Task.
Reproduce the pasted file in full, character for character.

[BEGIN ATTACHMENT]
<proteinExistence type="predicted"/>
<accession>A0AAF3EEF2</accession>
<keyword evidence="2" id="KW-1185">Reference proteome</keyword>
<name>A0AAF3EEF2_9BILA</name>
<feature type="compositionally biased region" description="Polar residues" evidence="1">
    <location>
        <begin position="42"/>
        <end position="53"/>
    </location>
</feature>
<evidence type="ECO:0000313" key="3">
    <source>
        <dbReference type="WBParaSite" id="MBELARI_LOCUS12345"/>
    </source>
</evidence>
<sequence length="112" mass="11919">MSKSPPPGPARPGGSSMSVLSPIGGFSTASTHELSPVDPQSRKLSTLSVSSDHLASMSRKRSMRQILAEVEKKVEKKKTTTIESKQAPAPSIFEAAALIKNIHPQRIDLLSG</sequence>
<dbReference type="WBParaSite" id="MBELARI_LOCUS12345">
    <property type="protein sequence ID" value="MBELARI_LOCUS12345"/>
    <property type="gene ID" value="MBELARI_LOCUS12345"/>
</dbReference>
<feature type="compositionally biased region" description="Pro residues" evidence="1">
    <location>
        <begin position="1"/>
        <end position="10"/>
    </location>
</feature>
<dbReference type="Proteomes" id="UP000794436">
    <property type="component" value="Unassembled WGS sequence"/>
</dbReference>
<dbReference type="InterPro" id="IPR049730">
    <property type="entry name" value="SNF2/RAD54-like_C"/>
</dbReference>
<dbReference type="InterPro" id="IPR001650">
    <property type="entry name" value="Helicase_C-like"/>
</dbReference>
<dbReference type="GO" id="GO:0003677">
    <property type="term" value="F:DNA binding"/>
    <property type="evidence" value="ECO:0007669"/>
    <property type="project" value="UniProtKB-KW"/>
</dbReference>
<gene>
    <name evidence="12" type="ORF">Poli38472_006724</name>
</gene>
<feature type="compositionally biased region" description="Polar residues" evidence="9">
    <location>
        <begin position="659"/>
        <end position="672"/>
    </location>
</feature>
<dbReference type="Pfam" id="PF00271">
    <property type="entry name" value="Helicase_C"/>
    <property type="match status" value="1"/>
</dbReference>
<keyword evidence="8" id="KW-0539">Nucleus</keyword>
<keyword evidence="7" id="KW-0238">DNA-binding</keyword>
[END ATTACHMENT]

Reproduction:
<proteinExistence type="predicted"/>
<accession>A0AAF3EEF2</accession>
<keyword evidence="2" id="KW-1185">Reference proteome</keyword>
<name>A0AAF3EEF2_9BILA</name>
<feature type="compositionally biased region" description="Polar residues" evidence="1">
    <location>
        <begin position="42"/>
        <end position="53"/>
    </location>
</feature>
<evidence type="ECO:0000313" key="3">
    <source>
        <dbReference type="WBParaSite" id="MBELARI_LOCUS12345"/>
    </source>
</evidence>
<sequence length="112" mass="11919">MSKSPPPGPARPGGSSMSVLSPIGGFSTASTHELSPVDPQSRKLSTLSVSSDHLASMSRKRSMRQILAEVEKKVEKKKTTTIESKQAPAPSIFEAAALIKNIHPQRIDLLSG</sequence>
<dbReference type="WBParaSite" id="MBELARI_LOCUS12345">
    <property type="protein sequence ID" value="MBELARI_LOCUS12345"/>
    <property type="gene ID" value="MBELARI_LOCUS12345"/>
</dbReference>
<feature type="compositionally biased region" description="Pro residues" evidence="1">
    <location>
        <begin position="1"/>
        <end position="10"/>
    </location>
</feature>
<dbReference type="Proteomes" id="UP000794436">
    <property type="component" value="Unassembled WGS sequence"/>
</dbReference>
<dbReference type="InterPro" id="IPR049730">
    <property type="entry name" value="SNF2/RAD54-like_C"/>
</dbReference>
<dbReference type="InterPro" id="IPR001650">
    <property type="entry name" value="Helicase_C-like"/>
</dbReference>
<dbReference type="GO" id="GO:0003677">
    <property type="term" value="F:DNA binding"/>
    <property type="evidence" value="ECO:0007669"/>
    <property type="project" value="UniProtKB-KW"/>
</dbReference>
<gene>
    <name evidence="12" type="ORF">Poli38472_006724</name>
</gene>
<feature type="compositionally biased region" description="Polar residues" evidence="9">
    <location>
        <begin position="659"/>
        <end position="672"/>
    </location>
</feature>
<dbReference type="Pfam" id="PF00271">
    <property type="entry name" value="Helicase_C"/>
    <property type="match status" value="1"/>
</dbReference>
<keyword evidence="8" id="KW-0539">Nucleus</keyword>
<keyword evidence="7" id="KW-0238">DNA-binding</keyword>